Roy and Sarah Belesario picked a sweet time to get into the peanut butter biz.

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This article was published 30/4/2021 (216 days ago), so information in it may no longer be current.

Roy and Sarah Belesario picked a sweet time to get into the peanut butter biz.

The married couple launched Chap’s Hand Crafted Peanut Butter in June 2020, the same month an article with the headline "Peanut butter popularity spreads during COVID-19" (we see what they did there) appeared in a Texas farm journal.

In that particular story, a spokesperson for America’s National Peanut Board reported that sales of peanut butter had more than doubled since the onset of the coronavirus. He attributed the reason to people staying home more often and looking for quick meal options, adding, "We have been asked how business is and, while you never wanted it to be because of a pandemic, peanut butter is booming right now."

From left: Roy and Sarah Belesario with their children Russel, 2, and Riley, 5; the couple met after moving to Winnipeg separately from the Philippines.</p>

DANIEL CRUMP / WINNIPEG FREE PRESS

From left: Roy and Sarah Belesario with their children Russel, 2, and Riley, 5; the couple met after moving to Winnipeg separately from the Philippines.

The Belesarios couldn’t agree more. In a little under a year, they’ve gone from selling their additive- and preservative-free peanut butter exclusively at weekend markets to seeing their product carried by eight different Winnipeg retailers, including Sweet C Bakery, Generation Green and, beginning this weekend, Jardins St-Léon Gardens. Also, they recently signed up with goodlocal.ca, an online shopping platform that promotes Manitoba-made goods, everything from soup to, now, peanuts.

"It’s all happened so fast we have to pinch ourselves sometimes to know it’s for real," Roy says, seated next to his wife on a park bench down the street from their home in Island Lakes. "As stores continue to reach out it gives us more and more confidence that, despite all the hard work that’s been involved, our decision to start a little company of our own was the right one."

Roy and Sarah, in their mid-30s, were each born and raised in the Philippines, her in Pasig and him in Muntinlupa. They met through a church group in 2014, three years after she moved to Winnipeg and a year after he arrived here. Sarah’s father died in 2019, at which point they returned to her hometown to spend a few weeks with family. Near the end of their trip, Sarah’s mother gave them a care package to take back with them. Included were jars of homemade peanut butter prepared with a recipe that had been in their family for generations.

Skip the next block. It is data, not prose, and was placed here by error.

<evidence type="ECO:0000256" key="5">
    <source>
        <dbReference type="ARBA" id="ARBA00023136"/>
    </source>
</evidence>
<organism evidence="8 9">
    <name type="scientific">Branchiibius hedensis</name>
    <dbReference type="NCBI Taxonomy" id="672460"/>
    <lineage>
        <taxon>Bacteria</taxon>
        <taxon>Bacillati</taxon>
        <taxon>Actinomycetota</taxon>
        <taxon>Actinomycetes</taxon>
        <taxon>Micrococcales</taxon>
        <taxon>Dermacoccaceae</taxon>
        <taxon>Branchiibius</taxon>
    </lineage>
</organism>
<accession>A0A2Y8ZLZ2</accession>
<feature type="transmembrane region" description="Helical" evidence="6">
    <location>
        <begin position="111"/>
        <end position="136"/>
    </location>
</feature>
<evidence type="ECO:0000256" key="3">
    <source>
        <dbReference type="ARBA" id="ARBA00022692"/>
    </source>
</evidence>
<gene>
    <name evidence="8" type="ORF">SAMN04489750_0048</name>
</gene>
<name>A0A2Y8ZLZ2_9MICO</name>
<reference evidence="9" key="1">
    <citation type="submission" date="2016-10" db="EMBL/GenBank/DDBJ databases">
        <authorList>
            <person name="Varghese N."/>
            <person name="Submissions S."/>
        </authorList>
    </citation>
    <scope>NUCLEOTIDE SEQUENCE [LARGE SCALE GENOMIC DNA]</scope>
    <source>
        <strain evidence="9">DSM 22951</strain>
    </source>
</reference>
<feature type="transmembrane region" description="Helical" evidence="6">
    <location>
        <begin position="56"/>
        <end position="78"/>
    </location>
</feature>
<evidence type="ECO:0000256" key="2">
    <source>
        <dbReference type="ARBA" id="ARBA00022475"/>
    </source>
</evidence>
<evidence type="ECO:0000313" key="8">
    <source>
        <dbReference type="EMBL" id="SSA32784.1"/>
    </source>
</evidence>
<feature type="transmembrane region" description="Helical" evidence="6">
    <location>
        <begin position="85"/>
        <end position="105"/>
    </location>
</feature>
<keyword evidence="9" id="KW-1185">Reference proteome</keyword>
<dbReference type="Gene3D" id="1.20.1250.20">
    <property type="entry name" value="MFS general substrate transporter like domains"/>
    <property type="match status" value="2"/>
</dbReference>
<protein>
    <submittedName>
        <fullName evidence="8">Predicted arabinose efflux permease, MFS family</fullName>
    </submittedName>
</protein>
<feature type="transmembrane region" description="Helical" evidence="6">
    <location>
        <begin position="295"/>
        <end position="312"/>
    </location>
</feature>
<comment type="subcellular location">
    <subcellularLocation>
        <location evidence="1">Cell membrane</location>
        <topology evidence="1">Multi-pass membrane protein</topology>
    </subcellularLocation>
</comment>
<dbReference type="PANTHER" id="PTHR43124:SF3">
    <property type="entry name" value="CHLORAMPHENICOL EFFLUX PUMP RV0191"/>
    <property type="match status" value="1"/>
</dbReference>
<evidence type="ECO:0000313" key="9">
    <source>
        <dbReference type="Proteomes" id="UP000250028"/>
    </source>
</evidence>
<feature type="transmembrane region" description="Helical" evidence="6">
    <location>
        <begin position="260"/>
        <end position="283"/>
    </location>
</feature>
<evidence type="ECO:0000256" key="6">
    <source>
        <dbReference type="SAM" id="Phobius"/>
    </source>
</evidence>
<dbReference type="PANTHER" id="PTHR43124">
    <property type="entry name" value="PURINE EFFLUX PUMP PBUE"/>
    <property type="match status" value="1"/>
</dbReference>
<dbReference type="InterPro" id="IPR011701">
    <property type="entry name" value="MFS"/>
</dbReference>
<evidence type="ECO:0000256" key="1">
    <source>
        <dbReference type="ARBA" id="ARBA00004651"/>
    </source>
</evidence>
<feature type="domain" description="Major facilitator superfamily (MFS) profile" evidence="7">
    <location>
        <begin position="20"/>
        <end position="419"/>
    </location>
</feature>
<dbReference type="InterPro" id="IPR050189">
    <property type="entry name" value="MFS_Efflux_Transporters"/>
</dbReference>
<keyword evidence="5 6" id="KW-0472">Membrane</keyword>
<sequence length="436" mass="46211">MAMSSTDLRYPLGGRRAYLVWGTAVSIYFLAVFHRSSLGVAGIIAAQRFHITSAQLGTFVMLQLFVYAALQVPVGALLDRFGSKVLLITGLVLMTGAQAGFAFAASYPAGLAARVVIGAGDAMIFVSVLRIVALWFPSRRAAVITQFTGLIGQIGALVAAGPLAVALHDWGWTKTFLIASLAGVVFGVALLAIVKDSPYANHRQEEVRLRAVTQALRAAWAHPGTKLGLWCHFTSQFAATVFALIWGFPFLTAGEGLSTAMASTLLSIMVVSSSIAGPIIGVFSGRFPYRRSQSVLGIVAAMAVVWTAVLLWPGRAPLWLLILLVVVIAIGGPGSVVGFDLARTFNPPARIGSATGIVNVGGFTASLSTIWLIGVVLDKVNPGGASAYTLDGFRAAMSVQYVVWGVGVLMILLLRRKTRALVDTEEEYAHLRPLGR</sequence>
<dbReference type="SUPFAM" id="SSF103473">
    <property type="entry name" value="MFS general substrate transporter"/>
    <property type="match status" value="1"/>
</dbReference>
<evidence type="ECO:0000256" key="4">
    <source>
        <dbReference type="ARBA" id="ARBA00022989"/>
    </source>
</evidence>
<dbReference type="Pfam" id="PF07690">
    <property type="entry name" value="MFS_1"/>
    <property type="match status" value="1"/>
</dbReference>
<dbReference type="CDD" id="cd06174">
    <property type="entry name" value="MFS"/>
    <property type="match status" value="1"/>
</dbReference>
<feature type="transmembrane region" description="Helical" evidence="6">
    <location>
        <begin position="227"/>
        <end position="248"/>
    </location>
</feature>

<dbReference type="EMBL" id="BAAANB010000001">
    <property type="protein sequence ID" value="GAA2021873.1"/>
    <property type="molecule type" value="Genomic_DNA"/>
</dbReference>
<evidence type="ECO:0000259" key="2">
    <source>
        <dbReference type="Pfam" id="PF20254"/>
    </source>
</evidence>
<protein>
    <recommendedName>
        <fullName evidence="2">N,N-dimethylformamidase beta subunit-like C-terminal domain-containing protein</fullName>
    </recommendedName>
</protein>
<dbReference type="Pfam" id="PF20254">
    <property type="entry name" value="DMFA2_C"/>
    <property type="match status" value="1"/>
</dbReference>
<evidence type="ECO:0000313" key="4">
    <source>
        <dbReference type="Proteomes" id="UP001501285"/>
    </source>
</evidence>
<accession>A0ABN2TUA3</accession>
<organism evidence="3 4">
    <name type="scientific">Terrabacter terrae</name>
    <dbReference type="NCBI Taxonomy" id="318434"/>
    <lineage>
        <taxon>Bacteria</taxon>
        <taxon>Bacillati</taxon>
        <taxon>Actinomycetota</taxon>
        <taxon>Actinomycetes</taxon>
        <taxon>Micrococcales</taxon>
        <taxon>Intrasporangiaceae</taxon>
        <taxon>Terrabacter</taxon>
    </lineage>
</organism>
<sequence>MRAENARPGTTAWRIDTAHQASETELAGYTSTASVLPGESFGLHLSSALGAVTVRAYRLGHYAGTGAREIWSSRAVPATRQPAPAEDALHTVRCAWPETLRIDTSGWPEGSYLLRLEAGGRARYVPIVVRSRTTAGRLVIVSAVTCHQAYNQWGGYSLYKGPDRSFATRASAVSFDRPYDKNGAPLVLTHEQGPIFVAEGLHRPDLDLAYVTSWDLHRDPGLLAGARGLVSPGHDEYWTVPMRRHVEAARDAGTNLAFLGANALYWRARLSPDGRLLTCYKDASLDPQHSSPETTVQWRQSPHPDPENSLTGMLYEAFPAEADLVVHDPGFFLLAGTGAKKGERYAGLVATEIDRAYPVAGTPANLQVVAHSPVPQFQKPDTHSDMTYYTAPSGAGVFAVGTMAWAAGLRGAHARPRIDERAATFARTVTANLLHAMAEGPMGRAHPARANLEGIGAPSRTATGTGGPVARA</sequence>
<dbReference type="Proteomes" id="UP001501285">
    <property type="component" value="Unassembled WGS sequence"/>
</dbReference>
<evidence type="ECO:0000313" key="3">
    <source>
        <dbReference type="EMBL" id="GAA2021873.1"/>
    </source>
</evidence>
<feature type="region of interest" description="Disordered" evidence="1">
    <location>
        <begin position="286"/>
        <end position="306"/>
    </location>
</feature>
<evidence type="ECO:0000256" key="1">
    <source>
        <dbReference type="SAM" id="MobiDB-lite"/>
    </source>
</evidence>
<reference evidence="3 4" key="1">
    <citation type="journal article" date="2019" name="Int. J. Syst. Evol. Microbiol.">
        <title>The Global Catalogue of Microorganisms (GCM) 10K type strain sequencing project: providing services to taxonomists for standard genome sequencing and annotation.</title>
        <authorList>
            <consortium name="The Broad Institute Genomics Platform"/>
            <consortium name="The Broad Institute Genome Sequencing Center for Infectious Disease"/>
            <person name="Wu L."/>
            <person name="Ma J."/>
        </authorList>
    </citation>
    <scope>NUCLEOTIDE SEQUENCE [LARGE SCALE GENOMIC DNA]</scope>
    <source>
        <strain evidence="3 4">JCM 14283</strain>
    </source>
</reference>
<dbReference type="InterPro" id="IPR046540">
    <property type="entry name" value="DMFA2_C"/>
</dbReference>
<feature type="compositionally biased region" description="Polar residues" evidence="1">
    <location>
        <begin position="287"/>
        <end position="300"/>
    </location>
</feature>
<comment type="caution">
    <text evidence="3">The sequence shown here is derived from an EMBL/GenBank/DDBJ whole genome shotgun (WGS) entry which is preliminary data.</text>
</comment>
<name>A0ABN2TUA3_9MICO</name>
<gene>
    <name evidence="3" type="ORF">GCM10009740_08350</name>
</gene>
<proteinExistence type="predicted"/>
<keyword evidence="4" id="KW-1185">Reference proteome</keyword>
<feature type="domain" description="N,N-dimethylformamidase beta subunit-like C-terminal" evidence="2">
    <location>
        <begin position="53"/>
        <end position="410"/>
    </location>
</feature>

Five-year-old Riley clearly approves of his parents’ peanut butter, which is available at local markets.</p>

DANIEL CRUMP / WINNIPEG FREE PRESS

Five-year-old Riley clearly approves of his parents’ peanut butter, which is available at local markets.

"Like a lot of kids I knew, we never ate store-bought peanut butter, not even once. First because it was so expensive, having been imported from the States, and secondly because we couldn’t imagine how it could be better than what our mother and grandmother made," Sarah says.

Turned out, her mother sent them home with so many jars of peanut butter they gave some away to friends. The lucky recipients told them how much better it was than the commercial brands they were used to. Also, why weren’t they selling it? That gave them an idea.

Roy, a dispatcher for a major delivery services company, spent much of his spare time in the fall of 2019 doing their homework; fine-tuning the recipe (the original was too sweet for his liking), figuring out where to source peanuts from, investigating what type of equipment they’d need and learning about licensing and permits. Once he’d dotted the Is and crossed the Ts — that would have been around December 2019 — they dubbed their business RK Specialty Foods, RK for their sons Riley Kurt and Russel Kade, and their peanut butter Chap’s, after Sarah’s grandmother.

Roy spent much of his spare time in the fall of 2019 doing homework, including where to source peanuts from.

DANIEL CRUMP / WINNIPEG FREE PRESS

Roy spent much of his spare time in the fall of 2019 doing homework, including where to source peanuts from.

"My grandma’s name was Chrispina, and her nickname was Pining," says Sarah, a full-time accountant. "Her niece and nephew called her Tiya Pining, or Aunt Pining, which was later shortened to Tyaps, pronounced like Chaps. That’s where the name comes from."

Unlike Sarah, Roy didn’t grow up helping relatives make peanut butter from scratch. Suffice it to say, he was a little surprised how much work was involved when they did a test run in January 2020, in a commercial kitchen located in Cook’s Creek. Using a cast iron cauldron they bought for that express purpose, he roasted 25 kilograms of shelled nuts, making sure to stir the lot every 10 minutes or so by hand to prevent ones on the bottom from getting burned. He let everything cool down before adding canola oil, salt and sugar, the only ingredients they use besides peanuts.

Next, he spent a few hours grinding the mixture, again by hand, a small batch at a time, until it reached the desired consistency. Finally, during their 12th hour on the job, he and Sarah poured the finished product into individual containers, 25 kilos of peanuts netting them about 100 500-gram jars of peanut butter. They advertised the end-result on their social media feeds and boom, within two hours, they were completely sold out. Same story with run No. 2 a couple weeks later.

Chap’s Hand Crafted Peanut Butter, which comes in sweetened and sugar-free varieties, is available in close to 20 stores around Winnipeg.</p>